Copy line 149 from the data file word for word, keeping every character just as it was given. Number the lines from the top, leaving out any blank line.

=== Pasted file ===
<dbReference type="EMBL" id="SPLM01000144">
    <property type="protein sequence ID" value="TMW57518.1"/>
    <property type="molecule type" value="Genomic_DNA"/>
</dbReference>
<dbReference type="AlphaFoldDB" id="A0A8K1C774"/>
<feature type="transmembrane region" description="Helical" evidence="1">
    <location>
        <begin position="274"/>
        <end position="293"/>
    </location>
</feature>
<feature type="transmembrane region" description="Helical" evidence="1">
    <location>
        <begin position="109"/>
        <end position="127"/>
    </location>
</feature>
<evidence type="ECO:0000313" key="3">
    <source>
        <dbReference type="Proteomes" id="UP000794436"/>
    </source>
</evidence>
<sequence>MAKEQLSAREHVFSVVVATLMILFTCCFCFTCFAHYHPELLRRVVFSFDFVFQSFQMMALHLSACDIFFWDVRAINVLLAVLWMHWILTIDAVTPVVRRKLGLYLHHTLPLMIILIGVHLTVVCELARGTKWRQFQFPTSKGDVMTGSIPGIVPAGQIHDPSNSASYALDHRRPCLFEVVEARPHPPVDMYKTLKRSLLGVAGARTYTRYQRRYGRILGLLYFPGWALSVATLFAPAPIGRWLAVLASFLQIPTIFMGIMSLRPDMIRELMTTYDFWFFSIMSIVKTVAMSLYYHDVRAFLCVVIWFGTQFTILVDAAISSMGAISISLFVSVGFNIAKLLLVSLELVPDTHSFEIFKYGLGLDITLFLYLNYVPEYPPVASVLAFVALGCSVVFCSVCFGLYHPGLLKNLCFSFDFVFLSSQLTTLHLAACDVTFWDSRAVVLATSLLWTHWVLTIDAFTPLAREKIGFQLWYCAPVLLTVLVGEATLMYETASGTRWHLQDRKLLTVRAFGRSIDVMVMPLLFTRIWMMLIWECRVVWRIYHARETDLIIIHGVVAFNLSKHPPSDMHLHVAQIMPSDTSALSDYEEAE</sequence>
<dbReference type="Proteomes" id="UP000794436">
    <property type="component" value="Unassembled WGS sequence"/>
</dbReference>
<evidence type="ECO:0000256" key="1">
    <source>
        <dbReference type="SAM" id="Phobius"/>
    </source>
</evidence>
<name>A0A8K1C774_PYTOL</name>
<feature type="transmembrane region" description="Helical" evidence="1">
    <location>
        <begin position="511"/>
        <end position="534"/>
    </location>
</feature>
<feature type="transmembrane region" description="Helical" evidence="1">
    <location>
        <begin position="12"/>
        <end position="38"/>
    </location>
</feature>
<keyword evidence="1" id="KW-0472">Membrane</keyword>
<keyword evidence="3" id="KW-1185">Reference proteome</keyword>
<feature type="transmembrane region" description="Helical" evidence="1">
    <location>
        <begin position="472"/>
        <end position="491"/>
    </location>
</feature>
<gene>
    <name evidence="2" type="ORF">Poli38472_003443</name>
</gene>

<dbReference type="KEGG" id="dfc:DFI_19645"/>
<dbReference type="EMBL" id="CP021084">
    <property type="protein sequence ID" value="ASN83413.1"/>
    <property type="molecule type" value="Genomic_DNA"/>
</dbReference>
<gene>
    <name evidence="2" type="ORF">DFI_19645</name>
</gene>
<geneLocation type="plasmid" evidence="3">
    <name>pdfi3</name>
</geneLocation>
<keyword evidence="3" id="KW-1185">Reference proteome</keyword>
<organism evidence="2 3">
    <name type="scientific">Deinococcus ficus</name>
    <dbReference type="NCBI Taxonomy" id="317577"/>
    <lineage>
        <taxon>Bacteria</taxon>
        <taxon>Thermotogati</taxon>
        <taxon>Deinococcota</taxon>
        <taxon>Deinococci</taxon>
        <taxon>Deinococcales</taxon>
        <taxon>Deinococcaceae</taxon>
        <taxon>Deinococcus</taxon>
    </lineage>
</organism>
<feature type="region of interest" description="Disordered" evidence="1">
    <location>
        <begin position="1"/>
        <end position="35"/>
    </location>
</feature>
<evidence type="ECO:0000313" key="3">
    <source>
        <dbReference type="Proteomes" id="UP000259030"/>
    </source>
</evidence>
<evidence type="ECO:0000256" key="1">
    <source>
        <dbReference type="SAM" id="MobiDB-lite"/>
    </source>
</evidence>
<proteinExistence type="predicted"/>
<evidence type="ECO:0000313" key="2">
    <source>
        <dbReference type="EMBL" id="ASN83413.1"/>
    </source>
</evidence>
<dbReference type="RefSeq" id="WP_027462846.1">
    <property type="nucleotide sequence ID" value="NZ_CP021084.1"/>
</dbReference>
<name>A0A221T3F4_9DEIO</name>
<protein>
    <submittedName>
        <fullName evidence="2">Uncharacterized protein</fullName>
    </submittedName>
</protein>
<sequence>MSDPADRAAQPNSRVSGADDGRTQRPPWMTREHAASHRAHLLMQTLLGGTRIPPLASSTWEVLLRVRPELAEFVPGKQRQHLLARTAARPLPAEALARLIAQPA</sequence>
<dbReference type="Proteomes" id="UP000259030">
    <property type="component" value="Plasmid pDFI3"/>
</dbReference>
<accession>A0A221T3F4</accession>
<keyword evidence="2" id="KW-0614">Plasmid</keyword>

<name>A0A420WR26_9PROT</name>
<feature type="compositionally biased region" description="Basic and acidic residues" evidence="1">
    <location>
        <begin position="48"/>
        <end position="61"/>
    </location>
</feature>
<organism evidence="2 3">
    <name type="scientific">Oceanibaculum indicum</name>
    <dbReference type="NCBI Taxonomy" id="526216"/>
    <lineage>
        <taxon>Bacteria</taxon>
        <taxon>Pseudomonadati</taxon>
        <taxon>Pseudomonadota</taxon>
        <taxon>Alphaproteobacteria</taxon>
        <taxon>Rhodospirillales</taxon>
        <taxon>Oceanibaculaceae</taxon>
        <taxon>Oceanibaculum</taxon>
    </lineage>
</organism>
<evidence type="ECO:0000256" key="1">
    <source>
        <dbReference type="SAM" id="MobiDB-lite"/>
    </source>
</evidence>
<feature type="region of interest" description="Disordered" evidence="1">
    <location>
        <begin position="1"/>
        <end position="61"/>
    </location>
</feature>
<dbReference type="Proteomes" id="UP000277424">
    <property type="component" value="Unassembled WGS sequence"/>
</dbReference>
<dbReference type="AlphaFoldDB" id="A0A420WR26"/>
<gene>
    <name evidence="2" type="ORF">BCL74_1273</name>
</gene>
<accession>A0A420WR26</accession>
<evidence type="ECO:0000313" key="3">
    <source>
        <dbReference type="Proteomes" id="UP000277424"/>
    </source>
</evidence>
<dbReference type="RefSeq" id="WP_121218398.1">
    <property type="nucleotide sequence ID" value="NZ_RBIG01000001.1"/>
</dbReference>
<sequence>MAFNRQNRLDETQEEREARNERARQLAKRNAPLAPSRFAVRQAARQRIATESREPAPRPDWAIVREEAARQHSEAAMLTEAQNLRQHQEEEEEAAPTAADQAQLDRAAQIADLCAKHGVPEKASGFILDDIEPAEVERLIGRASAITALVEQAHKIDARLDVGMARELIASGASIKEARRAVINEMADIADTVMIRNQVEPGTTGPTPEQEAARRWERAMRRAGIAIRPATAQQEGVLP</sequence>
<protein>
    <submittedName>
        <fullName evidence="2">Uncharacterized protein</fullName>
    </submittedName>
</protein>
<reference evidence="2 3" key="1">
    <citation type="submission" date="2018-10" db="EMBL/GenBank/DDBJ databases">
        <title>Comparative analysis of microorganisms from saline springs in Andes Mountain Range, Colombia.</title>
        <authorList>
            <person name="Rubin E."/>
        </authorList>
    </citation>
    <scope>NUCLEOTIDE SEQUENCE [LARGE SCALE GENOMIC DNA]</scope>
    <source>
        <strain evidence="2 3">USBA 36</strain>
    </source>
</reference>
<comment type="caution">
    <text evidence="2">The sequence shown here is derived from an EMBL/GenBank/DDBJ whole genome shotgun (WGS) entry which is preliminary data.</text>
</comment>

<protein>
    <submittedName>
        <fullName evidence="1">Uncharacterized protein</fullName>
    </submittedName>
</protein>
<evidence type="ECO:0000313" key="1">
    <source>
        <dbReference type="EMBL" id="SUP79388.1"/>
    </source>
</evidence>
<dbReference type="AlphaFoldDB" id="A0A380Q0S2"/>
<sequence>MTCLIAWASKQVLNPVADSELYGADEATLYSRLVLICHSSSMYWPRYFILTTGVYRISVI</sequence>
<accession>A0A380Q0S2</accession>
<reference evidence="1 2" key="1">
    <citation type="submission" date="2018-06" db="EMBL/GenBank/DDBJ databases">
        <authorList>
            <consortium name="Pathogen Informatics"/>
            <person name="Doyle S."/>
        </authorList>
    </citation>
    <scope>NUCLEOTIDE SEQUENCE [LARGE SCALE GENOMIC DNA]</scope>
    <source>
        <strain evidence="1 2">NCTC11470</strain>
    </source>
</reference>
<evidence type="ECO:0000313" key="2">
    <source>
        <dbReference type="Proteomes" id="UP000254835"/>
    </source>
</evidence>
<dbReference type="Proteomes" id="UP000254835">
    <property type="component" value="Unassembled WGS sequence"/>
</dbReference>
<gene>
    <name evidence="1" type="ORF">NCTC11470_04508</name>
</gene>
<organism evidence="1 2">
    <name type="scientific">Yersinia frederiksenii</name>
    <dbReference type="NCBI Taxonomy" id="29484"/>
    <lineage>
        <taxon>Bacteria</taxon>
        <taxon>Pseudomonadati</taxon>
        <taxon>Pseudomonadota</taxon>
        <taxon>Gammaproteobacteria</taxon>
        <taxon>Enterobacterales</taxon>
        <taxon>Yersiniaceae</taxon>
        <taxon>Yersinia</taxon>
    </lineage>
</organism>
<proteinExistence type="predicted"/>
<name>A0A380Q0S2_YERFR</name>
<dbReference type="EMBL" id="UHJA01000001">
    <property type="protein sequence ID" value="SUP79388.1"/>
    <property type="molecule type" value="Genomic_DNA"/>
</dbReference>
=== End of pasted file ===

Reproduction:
<dbReference type="Proteomes" id="UP000277424">